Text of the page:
Procedures for Suggesting SAA Advocacy Action



If you encounter an issue on which you think SAA should comment (or advocate for in another way), here’s how to bring that issue forward.

  • Review the SAA Public Policy Agenda to determine if your issue is included among the priorities outlined there. Use this review to note the types of issues that SAA addresses and also to ensure that your issue is not already being addressed. 
  • Gather as much information as you can on the issue.
  • Using the approved Overview template, prepare a brief (1- to 3-page) written overview of the issue that includes:
    • Statement of Facts: What is the issue? Have SAA or allied professions taken action on this or a similar issue in the past? If so, what was that action?
    • Discussion: Why is this issue important to archives and/or archivists? Does the issue fit within the priorities outlined in SAA’s Strategic Plan, Public Policy Agenda, or Code of Ethics? If so, where? If not, why should it be considered as a high priority outside of the Agenda? What are the pros and cons or implications of SAA taking a position or action (or not taking a position or action) on this issue?
    • Recommendation(s): What do you recommend that SAA do? Should SAA act alone in this, or should it seek support from one or more other organizations?
  • As you prepare your Overview, consider the following: If you were in a leadership position within the organization, what information would you need to make a good decision on behalf of SAA?
  • Consider whether there is an SAA component group (committee, board, working group, or section) that would have a specific interest or expertise in the issue that you are raising. Collaboration with one or more existing group(s) is encouraged because it could both avoid the potential for duplication of effort and assist you in gaining support for addressing your issue.
  • Contact the chair of that group(s) to determine if the group's leadership team is interested in collaborating with you to put the issue forward and draft or review an Overview.
  • On very urgent matters: Contact SAA Executive Director Nancy Beaumont ( or 866-722-7858) so that she can help you take the issue directly to the SAA President, Executive Committee, or Council.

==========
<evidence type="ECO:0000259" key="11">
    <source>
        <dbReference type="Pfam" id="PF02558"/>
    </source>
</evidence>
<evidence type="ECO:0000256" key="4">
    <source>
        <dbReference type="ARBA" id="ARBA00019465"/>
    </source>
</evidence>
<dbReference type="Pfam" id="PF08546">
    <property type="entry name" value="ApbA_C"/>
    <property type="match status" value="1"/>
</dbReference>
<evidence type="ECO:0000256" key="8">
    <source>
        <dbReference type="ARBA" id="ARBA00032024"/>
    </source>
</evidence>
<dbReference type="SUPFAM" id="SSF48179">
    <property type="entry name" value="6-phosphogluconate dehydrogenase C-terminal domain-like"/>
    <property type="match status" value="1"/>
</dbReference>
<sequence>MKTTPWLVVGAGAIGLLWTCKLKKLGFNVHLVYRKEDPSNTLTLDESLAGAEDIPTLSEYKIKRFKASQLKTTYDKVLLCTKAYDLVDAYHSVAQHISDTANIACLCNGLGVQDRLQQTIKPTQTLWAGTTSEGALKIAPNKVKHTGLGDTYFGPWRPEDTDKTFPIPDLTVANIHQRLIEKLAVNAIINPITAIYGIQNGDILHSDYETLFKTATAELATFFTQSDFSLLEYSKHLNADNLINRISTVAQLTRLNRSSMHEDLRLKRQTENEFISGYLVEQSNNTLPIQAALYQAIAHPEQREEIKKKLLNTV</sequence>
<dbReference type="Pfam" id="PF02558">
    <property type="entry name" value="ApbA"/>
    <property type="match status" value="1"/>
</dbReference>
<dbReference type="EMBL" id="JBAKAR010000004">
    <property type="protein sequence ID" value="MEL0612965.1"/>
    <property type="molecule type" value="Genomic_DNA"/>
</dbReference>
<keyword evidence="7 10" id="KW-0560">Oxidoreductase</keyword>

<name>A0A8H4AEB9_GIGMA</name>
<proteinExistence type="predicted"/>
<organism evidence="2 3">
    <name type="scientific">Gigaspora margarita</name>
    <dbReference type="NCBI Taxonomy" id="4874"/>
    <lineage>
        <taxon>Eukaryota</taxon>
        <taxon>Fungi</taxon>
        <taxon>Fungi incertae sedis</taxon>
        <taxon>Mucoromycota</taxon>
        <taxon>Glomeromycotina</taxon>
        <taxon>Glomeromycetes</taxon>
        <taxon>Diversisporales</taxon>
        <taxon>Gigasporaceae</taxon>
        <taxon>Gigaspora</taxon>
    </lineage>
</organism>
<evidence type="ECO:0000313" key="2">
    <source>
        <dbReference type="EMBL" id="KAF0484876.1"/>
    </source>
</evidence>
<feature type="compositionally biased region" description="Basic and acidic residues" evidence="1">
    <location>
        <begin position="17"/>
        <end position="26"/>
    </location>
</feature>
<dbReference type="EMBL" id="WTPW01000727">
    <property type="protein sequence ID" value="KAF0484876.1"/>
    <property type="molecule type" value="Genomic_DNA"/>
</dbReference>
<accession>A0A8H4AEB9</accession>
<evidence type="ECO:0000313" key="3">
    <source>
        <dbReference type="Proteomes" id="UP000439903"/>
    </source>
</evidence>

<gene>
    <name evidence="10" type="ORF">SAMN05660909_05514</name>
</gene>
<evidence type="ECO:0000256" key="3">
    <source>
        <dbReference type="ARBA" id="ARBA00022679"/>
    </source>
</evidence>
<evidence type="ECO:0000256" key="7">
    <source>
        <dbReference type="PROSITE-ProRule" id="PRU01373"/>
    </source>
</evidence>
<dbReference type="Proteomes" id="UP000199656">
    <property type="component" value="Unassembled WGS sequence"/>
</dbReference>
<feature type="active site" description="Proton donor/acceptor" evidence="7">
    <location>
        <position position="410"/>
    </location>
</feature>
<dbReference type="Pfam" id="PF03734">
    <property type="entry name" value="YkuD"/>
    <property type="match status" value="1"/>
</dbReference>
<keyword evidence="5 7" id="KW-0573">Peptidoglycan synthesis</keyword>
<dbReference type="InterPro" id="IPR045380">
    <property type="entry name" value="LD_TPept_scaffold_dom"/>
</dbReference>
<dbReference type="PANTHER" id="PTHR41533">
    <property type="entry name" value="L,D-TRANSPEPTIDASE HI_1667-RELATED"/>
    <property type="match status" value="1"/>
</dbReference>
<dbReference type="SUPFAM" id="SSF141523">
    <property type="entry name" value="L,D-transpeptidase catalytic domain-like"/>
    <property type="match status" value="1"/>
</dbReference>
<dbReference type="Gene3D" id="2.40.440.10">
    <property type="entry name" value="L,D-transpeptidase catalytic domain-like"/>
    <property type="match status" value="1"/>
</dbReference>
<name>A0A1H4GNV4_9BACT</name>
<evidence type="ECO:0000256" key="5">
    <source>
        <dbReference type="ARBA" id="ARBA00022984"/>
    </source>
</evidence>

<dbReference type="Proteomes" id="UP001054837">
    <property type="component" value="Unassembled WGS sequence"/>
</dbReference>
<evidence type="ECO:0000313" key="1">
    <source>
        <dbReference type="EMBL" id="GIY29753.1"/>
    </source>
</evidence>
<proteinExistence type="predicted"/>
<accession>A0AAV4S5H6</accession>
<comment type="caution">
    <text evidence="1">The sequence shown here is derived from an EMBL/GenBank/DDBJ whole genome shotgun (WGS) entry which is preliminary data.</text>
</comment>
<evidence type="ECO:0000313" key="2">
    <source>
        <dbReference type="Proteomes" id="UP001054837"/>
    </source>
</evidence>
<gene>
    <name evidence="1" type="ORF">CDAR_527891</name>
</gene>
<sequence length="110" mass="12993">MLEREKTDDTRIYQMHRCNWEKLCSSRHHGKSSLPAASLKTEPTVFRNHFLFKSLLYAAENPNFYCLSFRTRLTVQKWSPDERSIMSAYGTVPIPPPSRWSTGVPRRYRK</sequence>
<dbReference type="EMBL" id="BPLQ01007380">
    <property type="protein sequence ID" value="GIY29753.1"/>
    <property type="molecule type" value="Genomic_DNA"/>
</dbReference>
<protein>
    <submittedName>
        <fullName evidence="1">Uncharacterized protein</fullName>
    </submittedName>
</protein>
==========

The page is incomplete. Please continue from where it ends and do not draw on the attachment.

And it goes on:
After you’ve raised your issue or concern:

  • The President, Executive Committee, or Council may ask for additional information, assessment, and/or recommendations from a component group, related professional associations, and/or experts on the specific topic or issue.
  • The leadership (either the Executive Committee or the full Council) will determine whether SAA should respond as an organization.
  • If the decision is made to issue a statement and/or take action: The Executive Committee or Council may designate a person or group to develop a statement of SAA’s position. (This is where your Overview can be extremely helpful when time is of the essence.) The Executive Committee will then review and approve the statement for public dissemination or determine that the statement should be reviewed and approved by the full Council before dissemination. The President (or the Executive Director on behalf of the President) will inform you or your group of the decision.
  • If the decision is made not to develop a statement and/or take action: The President (or the Executive Director on behalf of the President) will inform you or your group of the decision.


Whether or not SAA takes action on your issue or concern:

SAA members and groups have opportunities to inform or educate the broader SAA membership on the issue. See, for example:

  • The Issues and Advocacy Section’s Research Teams, Archivists on the Issues blog posts, and Advocacy Toolkit.


For a visual map of how suggestions for advocacy action navigate through SAA, see the SAA Advocacy Action Flowchart